When I arrived, the accuracy of the forecast was abysmal. Even though Buick had been in business about 75 years, it was not uncommon for forecast sales for the current month to miss actual sales by 30-40%…sometimes 50%. Such a variance made it extremely difficult to manage inventory. The forecast/actual discrepancies also caused frustrations with Buick dealers because arrival dates for cars ordered varied widely from the original schedule, which in turn frustrated customers.

To increase the accuracy of the forecast, we developed an application of AI. The AI-based forecast consisted of three key estimates: (i) industry sales; (ii) mix of sales by category – % small cars, % mid-size cars, % full-size, % SUV’s, etc. – within the industry; (iii) Buick % share within the general categories.

Unlike today, at the time most assembly plants were limited to a few models with little variation in size. Further, changing the production mix at an assembly plant could be time consuming and costly.

Buick’s solution to this dilemma (and common in the industry) was to “force” the dealers to take the mix of cars produced. Further, there was little recognition of differences in consumer preference by region of the country. Dealers in New England, where smaller cars were preferred, would end up with mix of small/large cars very similar to the dealers in say Texas, where larger cars were preferred. “Encouraging” dealers to take the production mix required the field staff to spend considerable time with the dealer and often involved some type of costly incentive – free financing, extra cash per car, etc. Dealers would then have to try to steer customers to these “unwanted” cars.

The solution to fixing the problem was conceptually simple: (i) a more accurate forecast; (ii) allowing dealers to order what cars they wanted. Improving the accuracy of the forecast was the critical first step. Doing so required building a math model that would predict more accurately upcoming changes in demand.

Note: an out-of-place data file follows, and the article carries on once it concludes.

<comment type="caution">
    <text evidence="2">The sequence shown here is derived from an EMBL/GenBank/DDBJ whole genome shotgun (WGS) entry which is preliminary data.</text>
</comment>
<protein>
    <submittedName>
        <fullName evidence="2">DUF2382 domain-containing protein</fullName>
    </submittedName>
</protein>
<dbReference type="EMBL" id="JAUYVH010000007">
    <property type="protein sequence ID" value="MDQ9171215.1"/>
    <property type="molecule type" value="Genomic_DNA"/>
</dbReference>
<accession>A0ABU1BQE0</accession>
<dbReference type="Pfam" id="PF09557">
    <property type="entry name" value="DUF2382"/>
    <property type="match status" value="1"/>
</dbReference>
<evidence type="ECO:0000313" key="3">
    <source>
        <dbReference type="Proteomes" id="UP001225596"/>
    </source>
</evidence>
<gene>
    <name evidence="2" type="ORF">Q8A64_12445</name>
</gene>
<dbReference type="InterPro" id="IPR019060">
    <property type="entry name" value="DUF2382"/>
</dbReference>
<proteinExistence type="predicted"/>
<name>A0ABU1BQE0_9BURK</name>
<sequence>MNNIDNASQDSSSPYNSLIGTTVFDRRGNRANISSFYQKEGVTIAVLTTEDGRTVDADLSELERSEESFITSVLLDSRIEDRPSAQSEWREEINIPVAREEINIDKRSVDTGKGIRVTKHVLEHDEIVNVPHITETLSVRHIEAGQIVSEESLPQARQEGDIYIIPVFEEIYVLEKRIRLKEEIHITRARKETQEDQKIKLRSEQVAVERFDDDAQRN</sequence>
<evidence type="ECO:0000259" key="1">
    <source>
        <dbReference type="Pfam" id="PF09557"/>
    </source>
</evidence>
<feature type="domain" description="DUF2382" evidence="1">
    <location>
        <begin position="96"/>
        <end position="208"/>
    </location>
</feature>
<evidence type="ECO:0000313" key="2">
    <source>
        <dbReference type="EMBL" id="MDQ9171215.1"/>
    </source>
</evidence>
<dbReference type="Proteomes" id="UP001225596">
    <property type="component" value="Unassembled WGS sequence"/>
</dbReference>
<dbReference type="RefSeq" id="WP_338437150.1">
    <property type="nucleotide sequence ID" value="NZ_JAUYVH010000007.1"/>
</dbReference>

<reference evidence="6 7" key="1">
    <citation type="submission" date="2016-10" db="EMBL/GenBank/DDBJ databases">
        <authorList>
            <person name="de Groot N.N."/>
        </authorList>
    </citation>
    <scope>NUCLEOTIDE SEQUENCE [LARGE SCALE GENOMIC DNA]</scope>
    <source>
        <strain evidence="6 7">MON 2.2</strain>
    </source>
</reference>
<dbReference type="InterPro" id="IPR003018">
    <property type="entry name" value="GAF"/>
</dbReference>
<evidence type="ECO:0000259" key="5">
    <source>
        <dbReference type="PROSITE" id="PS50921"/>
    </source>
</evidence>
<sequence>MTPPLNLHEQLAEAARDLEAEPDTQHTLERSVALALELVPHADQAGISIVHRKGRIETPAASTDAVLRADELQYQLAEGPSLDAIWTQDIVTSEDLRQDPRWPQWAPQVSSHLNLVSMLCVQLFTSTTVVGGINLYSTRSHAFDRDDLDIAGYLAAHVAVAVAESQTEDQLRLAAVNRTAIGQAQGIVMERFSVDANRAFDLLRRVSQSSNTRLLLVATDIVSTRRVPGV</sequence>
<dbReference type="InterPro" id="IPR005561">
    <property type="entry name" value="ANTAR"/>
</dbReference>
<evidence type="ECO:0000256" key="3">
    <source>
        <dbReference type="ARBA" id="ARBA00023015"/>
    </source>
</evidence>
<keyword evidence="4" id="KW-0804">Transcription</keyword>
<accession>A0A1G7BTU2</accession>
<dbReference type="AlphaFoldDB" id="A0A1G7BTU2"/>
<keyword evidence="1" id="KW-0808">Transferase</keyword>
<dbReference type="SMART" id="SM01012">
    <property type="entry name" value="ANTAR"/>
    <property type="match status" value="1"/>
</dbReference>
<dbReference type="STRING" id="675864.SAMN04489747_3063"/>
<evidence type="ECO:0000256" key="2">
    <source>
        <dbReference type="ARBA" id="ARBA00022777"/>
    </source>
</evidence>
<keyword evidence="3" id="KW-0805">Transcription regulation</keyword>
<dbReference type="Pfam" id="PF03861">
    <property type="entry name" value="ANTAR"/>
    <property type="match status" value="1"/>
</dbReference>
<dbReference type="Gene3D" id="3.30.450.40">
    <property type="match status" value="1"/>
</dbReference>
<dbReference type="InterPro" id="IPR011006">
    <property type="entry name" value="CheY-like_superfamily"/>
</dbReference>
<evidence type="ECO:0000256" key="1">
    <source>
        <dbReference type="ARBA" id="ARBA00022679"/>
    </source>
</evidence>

Previous sales forecasts had been based on changes in the rate of actual sales. Basing the forecast on “lagging indicators” – sales the past few months – is akin to trying to drive a car by looking only in the rearview mirror. Doing so reduces one’s speed and increases the chance of making a serious error. The previous method of forecasting was always “catching up” to changes in demand rather than being ahead of the curve.

Developing the AI model was remarkably easy – or so it seems now. We ran regressions of historical sales data for the industry as well as Buick. Fortunately, the auto companies had been reporting monthly sales for many years, so the data base was credible. The results of the regressions yielded useful, seasonal patterns. We also analyzed the shift in mix of sales over time. This helped determine if sales of smaller cars were increasing faster or slower than say mid-size or luxury cars. Another task was estimating how many people were switching from cars to what were then early-version SUV’s.

Finally, we had to determine Buick’s likely share of each category. At the time the overall car market was shifting to smaller cars. While Buick had competitive smaller car entries, it was more successful in larger cars. The effect of the shift in consumer preference was profound. Even though in a given month Buick could gain in market share in every major industry category compared to the previous year, that same month could show Buick’s overall share had declined compared to a year ago.   That phenomenon was always fun to try to explain. “Yes, we gained market share in every category…but, no we lost market share overall.”